- Hypoplastic trachea - trachea with a smaller diameter than usual
There are other abnormalities that can be present aside from the above. The more the issues, the more severe the case is. Other abnormalities that could be seen in BOAS include the following.
- Extended nasopharyngeal turbinates - ridges of bone and tissue in the nose that may extend to the throat
- Laryngeal collapse - weakening of the cartilages of the larynx
- Everted laryngeal saccules - pouches located in the larynx that have turned inside out
- Macroglossia - oversized tongue
Clinical signs and symptoms of BOAS include labored and noisy breathing, open-mouth breathing, and snoring. Affected dogs may also have exercise intolerance, coughing, gagging, and vomiting. Severely affected dogs may have episodes of fainting. In general, these symptoms are more frequently observed during hot and humid weather. Dogs with BOAS are at a very high risk for heat stroke.
BOAS is tentatively diagnosed based on clinical signs and results of a physical examination. This is further confirmed through examination of the respiratory tract under general anesthesia. If confirmed, surgical correction may be done along the process.
In dogs with the mild form of the disorder, medical treatment is preferred. Managing weight, avoiding hot conditions and preventing stress are important. In dogs with the severe form of BOAS, surgical management is the treatment of choice.
Credit: Lynbrook Vet
Anesthesia of French bulldogs carries increased risk of airway obstruction due to their flat skull. Moreover, the increased vagal tone in this breed may also predispose them to bradycardia, or slow heart rate, when anesthetized. Other problems like regurgitation and gastroesophageal reflux during anesthesia may lead to aspiration pneumonia. Due to these risks, there are certain protocols practiced when inducing anesthesia in brachycephalic breeds.
Credit: Preventive Vet
French bulldogs are also prone to several eye disorders. Left untreated, these conditions may lead to infections and vision loss. These include cherry eye, juvenile cataracts and entropion.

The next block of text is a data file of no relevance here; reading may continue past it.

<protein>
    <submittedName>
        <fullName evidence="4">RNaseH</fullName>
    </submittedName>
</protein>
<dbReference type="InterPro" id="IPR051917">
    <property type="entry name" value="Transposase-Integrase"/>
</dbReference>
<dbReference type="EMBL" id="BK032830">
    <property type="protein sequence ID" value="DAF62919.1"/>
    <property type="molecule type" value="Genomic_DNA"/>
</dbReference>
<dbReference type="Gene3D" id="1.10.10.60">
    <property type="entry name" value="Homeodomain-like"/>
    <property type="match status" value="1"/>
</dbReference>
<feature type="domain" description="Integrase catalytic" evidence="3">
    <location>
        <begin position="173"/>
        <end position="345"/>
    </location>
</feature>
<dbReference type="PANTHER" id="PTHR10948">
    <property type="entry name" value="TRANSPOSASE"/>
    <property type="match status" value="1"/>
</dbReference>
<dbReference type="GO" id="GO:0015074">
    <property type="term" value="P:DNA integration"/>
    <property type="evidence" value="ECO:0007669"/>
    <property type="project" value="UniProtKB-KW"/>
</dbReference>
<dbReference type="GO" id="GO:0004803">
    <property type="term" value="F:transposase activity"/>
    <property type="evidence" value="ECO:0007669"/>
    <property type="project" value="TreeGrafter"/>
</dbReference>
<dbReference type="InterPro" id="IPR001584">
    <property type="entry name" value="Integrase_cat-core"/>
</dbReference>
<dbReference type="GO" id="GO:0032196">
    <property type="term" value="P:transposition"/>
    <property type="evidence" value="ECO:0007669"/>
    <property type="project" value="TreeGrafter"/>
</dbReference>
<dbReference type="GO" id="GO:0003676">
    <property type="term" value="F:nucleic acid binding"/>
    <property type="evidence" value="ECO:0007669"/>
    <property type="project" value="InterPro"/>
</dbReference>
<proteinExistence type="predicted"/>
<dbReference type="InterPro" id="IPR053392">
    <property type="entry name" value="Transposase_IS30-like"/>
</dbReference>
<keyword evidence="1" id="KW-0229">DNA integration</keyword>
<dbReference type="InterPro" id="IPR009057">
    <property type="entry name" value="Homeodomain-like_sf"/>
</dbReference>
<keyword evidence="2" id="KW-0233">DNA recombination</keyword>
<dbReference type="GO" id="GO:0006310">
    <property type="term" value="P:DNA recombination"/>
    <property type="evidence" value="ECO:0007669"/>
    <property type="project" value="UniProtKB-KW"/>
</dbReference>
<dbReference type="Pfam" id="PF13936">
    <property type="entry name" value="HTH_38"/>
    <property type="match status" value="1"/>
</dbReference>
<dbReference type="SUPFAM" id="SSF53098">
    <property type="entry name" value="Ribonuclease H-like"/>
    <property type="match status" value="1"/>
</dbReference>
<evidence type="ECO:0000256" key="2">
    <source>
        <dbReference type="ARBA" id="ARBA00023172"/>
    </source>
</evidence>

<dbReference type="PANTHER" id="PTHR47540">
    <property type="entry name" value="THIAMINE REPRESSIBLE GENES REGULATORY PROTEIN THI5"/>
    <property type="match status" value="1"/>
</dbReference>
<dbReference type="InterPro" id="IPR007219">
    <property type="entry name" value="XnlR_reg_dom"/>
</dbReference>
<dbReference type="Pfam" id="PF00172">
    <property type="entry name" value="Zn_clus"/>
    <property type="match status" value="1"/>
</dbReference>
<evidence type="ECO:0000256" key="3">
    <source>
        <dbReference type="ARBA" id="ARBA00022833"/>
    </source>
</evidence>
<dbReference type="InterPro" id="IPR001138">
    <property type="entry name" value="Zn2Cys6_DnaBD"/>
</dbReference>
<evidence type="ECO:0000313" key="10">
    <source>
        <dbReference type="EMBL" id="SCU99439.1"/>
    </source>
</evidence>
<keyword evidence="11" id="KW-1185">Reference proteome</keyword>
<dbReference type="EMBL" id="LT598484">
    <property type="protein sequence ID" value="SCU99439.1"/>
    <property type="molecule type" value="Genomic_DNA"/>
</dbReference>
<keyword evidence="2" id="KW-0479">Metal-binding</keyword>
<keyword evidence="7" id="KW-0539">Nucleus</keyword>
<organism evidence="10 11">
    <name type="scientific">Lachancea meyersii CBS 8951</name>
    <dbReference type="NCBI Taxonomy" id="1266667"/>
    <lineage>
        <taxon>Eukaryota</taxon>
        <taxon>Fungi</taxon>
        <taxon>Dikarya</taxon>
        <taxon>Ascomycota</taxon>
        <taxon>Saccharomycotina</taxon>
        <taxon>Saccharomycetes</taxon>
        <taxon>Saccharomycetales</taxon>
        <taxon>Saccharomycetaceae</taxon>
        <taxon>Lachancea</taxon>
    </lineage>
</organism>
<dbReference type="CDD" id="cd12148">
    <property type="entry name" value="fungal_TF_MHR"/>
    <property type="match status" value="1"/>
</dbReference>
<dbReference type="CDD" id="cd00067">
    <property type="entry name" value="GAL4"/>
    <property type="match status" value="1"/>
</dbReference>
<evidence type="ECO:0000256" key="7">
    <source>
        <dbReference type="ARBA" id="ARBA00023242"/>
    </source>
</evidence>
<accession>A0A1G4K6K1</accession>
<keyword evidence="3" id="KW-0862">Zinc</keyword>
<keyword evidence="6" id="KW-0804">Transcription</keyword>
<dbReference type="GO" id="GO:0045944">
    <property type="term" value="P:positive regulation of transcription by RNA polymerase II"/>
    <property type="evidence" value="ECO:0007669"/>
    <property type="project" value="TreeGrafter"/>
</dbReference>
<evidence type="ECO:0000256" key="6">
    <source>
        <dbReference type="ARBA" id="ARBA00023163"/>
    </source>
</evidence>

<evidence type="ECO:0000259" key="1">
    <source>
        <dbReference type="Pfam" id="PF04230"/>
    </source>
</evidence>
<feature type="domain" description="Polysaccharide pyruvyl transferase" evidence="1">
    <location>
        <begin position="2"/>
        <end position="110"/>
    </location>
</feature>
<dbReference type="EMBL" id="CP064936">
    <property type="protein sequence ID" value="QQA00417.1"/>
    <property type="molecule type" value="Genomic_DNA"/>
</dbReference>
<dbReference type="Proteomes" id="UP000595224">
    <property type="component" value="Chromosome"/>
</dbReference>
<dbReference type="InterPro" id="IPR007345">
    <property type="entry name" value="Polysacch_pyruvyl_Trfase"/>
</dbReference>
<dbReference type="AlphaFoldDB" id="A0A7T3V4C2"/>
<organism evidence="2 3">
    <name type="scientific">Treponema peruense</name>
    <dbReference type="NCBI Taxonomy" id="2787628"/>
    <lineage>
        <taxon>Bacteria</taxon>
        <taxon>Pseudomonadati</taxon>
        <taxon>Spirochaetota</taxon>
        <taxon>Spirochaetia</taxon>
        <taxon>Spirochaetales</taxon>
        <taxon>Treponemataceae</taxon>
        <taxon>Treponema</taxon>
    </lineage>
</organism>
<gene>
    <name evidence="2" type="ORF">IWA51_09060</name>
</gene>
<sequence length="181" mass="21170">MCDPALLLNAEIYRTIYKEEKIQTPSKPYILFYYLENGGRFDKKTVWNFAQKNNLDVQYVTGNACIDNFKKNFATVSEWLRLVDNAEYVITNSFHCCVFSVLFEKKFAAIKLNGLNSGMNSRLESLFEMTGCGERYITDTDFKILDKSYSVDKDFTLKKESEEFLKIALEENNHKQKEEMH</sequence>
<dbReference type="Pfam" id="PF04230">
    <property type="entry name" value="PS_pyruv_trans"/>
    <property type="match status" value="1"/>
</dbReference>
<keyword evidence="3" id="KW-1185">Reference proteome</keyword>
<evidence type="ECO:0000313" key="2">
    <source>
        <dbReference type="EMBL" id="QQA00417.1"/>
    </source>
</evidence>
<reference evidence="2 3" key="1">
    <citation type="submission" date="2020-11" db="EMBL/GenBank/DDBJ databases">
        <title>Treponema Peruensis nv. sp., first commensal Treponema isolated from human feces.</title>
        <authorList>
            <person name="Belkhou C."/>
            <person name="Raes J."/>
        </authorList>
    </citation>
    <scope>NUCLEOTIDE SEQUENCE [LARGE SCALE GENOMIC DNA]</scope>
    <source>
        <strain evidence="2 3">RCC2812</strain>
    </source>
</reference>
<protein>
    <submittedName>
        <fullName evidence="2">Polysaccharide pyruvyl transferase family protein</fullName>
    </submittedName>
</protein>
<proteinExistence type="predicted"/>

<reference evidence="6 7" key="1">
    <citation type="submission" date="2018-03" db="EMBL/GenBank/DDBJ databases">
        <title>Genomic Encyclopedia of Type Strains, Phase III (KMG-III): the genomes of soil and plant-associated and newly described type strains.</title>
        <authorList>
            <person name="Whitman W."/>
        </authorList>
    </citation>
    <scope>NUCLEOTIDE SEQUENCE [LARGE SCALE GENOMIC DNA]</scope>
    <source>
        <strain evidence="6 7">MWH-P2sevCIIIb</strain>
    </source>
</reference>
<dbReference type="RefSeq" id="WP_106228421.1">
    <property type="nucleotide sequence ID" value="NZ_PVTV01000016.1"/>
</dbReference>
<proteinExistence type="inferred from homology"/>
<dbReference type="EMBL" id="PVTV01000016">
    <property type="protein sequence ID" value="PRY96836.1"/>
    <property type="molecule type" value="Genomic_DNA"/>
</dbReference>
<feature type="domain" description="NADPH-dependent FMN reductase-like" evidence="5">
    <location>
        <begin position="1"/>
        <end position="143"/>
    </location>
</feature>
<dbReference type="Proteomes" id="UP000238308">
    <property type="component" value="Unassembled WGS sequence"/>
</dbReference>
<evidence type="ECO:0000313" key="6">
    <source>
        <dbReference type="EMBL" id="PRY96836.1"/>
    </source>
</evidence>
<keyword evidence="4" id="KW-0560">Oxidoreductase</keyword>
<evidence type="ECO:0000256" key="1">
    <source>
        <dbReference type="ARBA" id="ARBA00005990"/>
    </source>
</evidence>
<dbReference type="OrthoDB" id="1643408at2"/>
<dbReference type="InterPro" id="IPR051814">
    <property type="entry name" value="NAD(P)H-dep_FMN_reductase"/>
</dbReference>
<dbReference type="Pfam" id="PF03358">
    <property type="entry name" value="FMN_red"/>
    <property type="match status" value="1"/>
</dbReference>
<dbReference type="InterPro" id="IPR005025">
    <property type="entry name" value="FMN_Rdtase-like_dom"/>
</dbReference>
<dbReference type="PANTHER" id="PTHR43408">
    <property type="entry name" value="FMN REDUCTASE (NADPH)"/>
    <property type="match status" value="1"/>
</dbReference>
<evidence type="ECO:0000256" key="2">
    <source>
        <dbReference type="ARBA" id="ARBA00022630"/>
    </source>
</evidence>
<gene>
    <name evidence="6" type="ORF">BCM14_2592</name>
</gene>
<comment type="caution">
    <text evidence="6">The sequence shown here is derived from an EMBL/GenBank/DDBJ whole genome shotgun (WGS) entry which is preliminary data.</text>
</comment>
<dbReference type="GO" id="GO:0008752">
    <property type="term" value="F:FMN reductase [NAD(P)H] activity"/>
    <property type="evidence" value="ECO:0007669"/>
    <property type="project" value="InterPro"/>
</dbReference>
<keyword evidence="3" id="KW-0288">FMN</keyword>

Cherry eye is a condition where a tear-producing gland inside the eye protrudes. It appears like a “cherry pit”, thus the name. Medically known as prolapse of the third eyelid gland, this condition is irritating and may cause dry eye in dogs.
A smooth, round, red or pink mass in the inner corner of the eye is suggestive of the disorder. It may come and go in mild forms of the disease. It may also present in both eyes. Affected dogs may have excessive eye secretions. They may also try to paw their eyes.
An eye examination by a veterinarian is enough to determine the disorder. Surgery is the treatment of choice. Different surgical approaches are available but it is highly recommended that the third eyelid gland be preserved if possible. Total removal of the prolapsed gland itself will result in chronic dry eye.
A prolapsed third eyelid, or cherry eye, in a French Bulldog
Early Onset Hereditary Cataract (EHC)
Cataracts are opacities in the eye caused by structural changes in lens proteins. EHC, also known as juvenile cataract, is a hereditary eye disorder of French bulldogs. This type of cataract usually develops within their first year of life. The cataract is also bilateral, symmetrical and progressive.
Symptoms of EHC depend on severity. Dogs with the mild form of this condition may only have squinting and eye scratching. In more serious cases, white opacities are visible in the middle of the pupil. Dogs suffering from complete cataract have vision loss and may bump into things.
A veterinarian will diagnose EHC through a complete ophthalmic examination. Minor cases will not need immediate surgery and will be managed through medications. In severe cases, a veterinary ophthalmologist can surgically remove cataracts to restore vision
Entropion is an eye abnormality wherein the eyelid rolls inward. This results in continuous rubbing of the eyelashes on the cornea of the eye. Eye irritation, corneal ulcers and ocular hyperpigmentation may occur secondary to entropion.
Dogs with entropion usually squint or hold their eyes shut. They also have excessive formation of tears which may sometimes be accompanied by a mucoid discharge. Most of the time, both eyes are affected.